Arbitrator rules in favor of Colorado Springs Philharmonic in labor battle with musicians
Full orchestra has not performed since March 2020 due to work stoppage, contract dispute during COVID-19 pandemic
COLORADO SPRINGS, Colo. (KKTV) - The labor battle between the Colorado Springs Philharmonic and its unionized musicians continues.
But the musicians were dealt a blow Tuesday in the nearly year-long struggle with management over their canceled contract, when an arbitrator found that the board’s decision to cancel the contract was appropriate and legal due to force majeure, i.e. the unforseen circumstances of the COVID-19 pandemic.
In September 2020, the board of directors canceled the orchestra’s contract, citing a lost season amidst the COVID-19 pandemic. Then the Pikes Peak Musicians’ Association, the union of professional musicians representing the orchestra’s musicians, entered into arbitration with the nonprofit, asserting the cancellation was illegal.
“We are disappointed and disagree with the ruling. It is binding, however, so we are looking to go back in to mediation next week and look for a new CBA with our management,” Players Committee chair Jeremy Van Hoy tells 11 News. “We will not be taken advantage of and stand united in demanding a contract that maintains our professional, salaried status.”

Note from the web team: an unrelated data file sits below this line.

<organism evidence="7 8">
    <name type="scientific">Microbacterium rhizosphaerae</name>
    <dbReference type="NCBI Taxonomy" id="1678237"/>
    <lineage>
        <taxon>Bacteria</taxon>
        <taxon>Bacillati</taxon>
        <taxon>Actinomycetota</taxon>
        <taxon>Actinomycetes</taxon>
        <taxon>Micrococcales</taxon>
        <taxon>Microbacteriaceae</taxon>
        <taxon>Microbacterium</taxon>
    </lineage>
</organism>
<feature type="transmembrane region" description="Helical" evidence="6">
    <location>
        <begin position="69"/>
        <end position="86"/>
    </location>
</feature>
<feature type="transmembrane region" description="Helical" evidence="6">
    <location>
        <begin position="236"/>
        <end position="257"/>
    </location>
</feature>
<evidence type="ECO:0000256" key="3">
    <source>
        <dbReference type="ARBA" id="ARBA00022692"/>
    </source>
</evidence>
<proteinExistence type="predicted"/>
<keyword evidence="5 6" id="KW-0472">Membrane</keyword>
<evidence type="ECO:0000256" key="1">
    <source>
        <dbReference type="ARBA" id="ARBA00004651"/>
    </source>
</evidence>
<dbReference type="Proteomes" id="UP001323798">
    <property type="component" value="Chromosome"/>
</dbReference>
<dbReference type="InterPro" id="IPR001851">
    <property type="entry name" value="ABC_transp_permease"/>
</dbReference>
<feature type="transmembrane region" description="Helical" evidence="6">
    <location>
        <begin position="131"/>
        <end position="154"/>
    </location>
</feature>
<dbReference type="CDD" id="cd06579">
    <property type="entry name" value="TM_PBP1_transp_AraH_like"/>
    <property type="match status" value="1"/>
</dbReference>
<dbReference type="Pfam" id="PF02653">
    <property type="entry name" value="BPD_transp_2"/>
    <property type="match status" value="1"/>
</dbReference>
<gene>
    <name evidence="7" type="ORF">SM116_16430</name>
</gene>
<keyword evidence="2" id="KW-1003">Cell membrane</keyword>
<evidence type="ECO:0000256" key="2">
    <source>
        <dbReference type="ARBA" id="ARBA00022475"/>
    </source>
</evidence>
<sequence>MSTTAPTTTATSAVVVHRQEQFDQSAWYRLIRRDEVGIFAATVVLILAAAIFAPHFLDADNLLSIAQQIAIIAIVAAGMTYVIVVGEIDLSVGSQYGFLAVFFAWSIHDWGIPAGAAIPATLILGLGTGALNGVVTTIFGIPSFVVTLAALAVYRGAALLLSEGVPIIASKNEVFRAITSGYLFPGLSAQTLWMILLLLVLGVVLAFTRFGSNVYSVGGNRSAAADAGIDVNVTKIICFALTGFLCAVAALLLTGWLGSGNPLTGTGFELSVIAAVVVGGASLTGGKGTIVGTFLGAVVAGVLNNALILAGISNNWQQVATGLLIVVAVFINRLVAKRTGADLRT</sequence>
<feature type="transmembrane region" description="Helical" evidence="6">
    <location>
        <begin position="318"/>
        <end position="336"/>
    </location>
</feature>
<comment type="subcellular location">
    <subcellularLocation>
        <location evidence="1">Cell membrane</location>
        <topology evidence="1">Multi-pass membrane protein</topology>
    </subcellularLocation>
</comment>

“This ruling is an important step in getting our Philharmonic back on track after a difficult period,” says Philharmonic president and CEO Nathan Newbrough. “Since the beginning of the pandemic, our musicians and patrons have been our first priority and we’ve taken responsible steps to support them in the short term, and to preserve their jobs for them in the long run. These are exceptionally gifted artists, and we will be working with them now to craft a new agreement with which to move forward.”
(From The Gazette: In April 2020, the two sides forged a new five-year agreement that could have increased musicians’ pay by almost 30%. It was canceled after the pandemic shuttered the orchestra’s new season, which would have opened Sept. 19, and caused revenue to plummet. The board came back with an offer in September that included more than $700,000 in wages, continued pension contributions, monthly health subsidy payments and other benefits, but it was rejected by the musicians’ union.)
The philharmonic extended a new offer to its musicians July 2, 2021 and the union is in the process of submitting their response. Meanwhile the musicians are staging a full orchestra performance on their own on Saturday, Aug. 28. Information about the event can be found here.
11 News digital anchor Jon Wiener spoke with leaders of both sides in May to discuss the ongoing dispute. Watch both of those conversations below:
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